Since 2007, Richard Renaldi, a photographer based in New York City, has been exploring what happens when he pairs carefully selected strangers together for intimate, impromptu photo shoots as part of an ongoing series he calls “Touching Strangers.”
To achieve his desired result, Renaldi specifically chooses people of different races, ages, styles, socioeconomic backgrounds, and genders to pose together as if they were lovers, family members, or friends. There are now hundreds of photos in the “Touching Strangers” collection, a selection of which is available for viewing at renaldi.com. And thanks to the more than $80,000 Renaldi managed to raise via a 2013 Kickstarter campaign, he will soon be publishing a photobook of the images—taken primarily in New York, but also in Albuquerque, Chicago, and southern California.
As part of his “On the Road” series, CBS News correspondent Steve Hartman caught up with Renaldi as he captured some of these moments on camera on the streets of NYC.
The video makes it clear that the subjects being filmed felt some initial awkwardness in being told to embrace or stare into the eyes of someone they had just met. After holding these positions for the duration of the photo shoot, however, their feelings of discomfort dissipated and made room for that warm, comforting sensation most people are accustomed to experiencing while being held or touched by a loved one.
One young male poetry teacher who participated and was asked to pose with a 95-year-old retired female fashion designer was a bit skeptical at first. But once the shoot was complete, his position had changed. “I felt like I cared for her … like I broke down a lot of barriers,” he said.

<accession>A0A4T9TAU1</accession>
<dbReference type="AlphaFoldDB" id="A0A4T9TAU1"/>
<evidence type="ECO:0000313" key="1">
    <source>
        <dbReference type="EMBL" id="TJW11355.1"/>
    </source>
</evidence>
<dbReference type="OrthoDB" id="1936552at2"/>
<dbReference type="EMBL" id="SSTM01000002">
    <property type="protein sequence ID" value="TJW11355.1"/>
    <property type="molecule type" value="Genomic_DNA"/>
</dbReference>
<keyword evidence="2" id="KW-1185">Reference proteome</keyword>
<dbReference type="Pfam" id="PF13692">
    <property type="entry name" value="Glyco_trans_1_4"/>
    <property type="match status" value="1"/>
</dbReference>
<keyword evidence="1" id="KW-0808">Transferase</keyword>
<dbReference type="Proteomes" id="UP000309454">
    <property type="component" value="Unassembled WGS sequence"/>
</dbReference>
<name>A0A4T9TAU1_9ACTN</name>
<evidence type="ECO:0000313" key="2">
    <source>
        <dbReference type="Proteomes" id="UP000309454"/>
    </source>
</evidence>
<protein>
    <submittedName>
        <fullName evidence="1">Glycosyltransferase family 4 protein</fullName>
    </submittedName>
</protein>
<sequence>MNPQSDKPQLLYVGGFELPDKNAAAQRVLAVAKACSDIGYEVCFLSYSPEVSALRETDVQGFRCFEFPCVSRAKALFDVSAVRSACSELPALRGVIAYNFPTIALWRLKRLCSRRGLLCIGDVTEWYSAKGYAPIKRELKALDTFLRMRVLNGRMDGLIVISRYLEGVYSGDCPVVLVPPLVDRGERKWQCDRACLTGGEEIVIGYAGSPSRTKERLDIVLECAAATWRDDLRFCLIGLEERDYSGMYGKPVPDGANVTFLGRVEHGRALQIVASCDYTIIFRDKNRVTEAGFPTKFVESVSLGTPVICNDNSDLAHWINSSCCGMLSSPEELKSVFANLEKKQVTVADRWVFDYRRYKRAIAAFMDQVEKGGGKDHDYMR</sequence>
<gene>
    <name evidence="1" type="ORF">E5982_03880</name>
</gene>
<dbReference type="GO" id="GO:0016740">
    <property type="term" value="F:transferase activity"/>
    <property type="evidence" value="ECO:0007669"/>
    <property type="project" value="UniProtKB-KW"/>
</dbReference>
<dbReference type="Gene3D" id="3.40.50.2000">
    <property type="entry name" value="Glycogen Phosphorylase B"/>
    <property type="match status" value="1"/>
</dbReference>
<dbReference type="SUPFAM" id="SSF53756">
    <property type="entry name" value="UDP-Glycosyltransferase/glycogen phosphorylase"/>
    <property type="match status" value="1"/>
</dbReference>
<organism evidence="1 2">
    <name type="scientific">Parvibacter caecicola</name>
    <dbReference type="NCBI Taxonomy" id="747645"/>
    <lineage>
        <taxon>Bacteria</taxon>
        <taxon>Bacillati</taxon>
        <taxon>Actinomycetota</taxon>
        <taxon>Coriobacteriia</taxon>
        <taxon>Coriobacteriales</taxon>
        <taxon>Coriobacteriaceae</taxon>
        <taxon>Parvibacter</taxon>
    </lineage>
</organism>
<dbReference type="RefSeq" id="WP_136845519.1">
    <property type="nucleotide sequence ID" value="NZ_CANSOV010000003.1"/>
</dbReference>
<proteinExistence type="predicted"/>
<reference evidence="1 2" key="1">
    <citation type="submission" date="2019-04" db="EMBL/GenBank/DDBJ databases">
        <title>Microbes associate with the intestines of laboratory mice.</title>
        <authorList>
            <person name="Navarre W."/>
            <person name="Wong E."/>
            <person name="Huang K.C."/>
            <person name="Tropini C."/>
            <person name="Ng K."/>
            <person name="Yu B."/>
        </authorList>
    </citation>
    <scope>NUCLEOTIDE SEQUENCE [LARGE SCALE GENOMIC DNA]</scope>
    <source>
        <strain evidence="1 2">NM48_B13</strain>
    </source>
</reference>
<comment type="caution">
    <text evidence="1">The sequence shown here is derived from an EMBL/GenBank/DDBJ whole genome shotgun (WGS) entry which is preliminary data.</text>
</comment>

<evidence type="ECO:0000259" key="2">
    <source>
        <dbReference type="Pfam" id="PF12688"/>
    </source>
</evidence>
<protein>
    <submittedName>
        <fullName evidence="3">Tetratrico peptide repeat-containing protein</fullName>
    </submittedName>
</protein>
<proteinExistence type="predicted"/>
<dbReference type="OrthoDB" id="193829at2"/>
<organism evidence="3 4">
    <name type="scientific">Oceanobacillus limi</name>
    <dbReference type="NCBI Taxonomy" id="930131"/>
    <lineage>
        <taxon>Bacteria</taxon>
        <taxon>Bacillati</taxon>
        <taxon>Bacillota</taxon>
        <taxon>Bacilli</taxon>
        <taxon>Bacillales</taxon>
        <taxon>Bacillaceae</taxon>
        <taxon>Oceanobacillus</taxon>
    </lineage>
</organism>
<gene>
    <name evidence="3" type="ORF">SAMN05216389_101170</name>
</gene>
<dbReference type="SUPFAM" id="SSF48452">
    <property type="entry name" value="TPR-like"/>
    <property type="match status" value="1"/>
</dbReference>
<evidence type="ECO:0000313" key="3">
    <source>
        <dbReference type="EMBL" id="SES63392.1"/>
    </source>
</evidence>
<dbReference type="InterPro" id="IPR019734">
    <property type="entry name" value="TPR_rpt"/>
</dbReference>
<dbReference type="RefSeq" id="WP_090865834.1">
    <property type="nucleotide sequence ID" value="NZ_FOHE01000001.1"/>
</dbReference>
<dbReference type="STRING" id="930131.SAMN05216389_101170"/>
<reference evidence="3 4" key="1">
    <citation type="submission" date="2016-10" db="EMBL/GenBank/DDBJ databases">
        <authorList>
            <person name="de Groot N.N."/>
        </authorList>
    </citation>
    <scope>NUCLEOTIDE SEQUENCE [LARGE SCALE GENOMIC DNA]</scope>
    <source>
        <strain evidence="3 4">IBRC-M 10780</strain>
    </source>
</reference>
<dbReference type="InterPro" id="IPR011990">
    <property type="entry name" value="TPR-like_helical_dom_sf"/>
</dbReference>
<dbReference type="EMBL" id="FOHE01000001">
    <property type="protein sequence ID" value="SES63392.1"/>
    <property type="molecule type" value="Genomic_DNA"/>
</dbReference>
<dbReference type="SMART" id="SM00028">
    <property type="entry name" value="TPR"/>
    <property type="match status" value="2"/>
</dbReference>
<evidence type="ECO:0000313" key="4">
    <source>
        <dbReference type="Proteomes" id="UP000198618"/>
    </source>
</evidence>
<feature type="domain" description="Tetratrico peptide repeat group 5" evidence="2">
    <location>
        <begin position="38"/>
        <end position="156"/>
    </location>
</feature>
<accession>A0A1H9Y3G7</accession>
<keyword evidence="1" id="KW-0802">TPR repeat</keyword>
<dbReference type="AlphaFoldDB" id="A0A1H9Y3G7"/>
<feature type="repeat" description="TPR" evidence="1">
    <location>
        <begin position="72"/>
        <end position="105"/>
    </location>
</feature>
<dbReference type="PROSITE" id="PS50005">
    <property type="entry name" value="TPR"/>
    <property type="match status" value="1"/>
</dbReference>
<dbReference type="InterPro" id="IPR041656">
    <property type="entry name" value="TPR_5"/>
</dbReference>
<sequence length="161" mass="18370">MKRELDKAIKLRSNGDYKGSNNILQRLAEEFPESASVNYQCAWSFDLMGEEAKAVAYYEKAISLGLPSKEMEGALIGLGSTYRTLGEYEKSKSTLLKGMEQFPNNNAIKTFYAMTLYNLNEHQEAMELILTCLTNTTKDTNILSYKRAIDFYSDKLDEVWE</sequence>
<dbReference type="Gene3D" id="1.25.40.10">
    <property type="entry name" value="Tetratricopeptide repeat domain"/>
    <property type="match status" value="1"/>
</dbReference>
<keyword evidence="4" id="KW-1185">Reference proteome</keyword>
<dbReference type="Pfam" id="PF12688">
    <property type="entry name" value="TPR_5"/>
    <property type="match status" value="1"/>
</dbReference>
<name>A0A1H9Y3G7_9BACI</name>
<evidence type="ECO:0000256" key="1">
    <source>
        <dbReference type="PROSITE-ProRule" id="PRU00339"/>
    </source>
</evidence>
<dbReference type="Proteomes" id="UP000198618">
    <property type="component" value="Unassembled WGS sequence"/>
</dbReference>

This shouldn’t come as too much of a surprise, considering that the simple act of touching someone’s shoulder has been shown to alleviate fear and anxiety, particularly over existential concerns in life, and hugging is known to trigger the production of oxytocin, the hormone associated with bonding, feeling secure, increasing trust, and lowering cortisol levels, thereby reducing overall stress. Holding hands has also been shown to reduce the body’s stress response and anxiety levels (Dworkin-McDaniel, 2011).
This falls right in line with Renaldi’s observations through working with his subjects. As he told CBS News, “Everyone seems to have come away with a good feeling…. It’s lovely.”
- Dworkin-McDaniel, N. (2011, January 5). Touching makes you healthier. CNN.com. Retrieved from http://www.cnn.com/2011/HEALTH/01/05/touching.makes.you.healthier.health/index.html
- Hartman, S. (2013, August 11). Richard Renaldi’s ‘Touching Strangers.’ CBS News “On the Road.” Retrieved from http://www.cbsnews.com/videos/richard-renaldis-touching-strangers/
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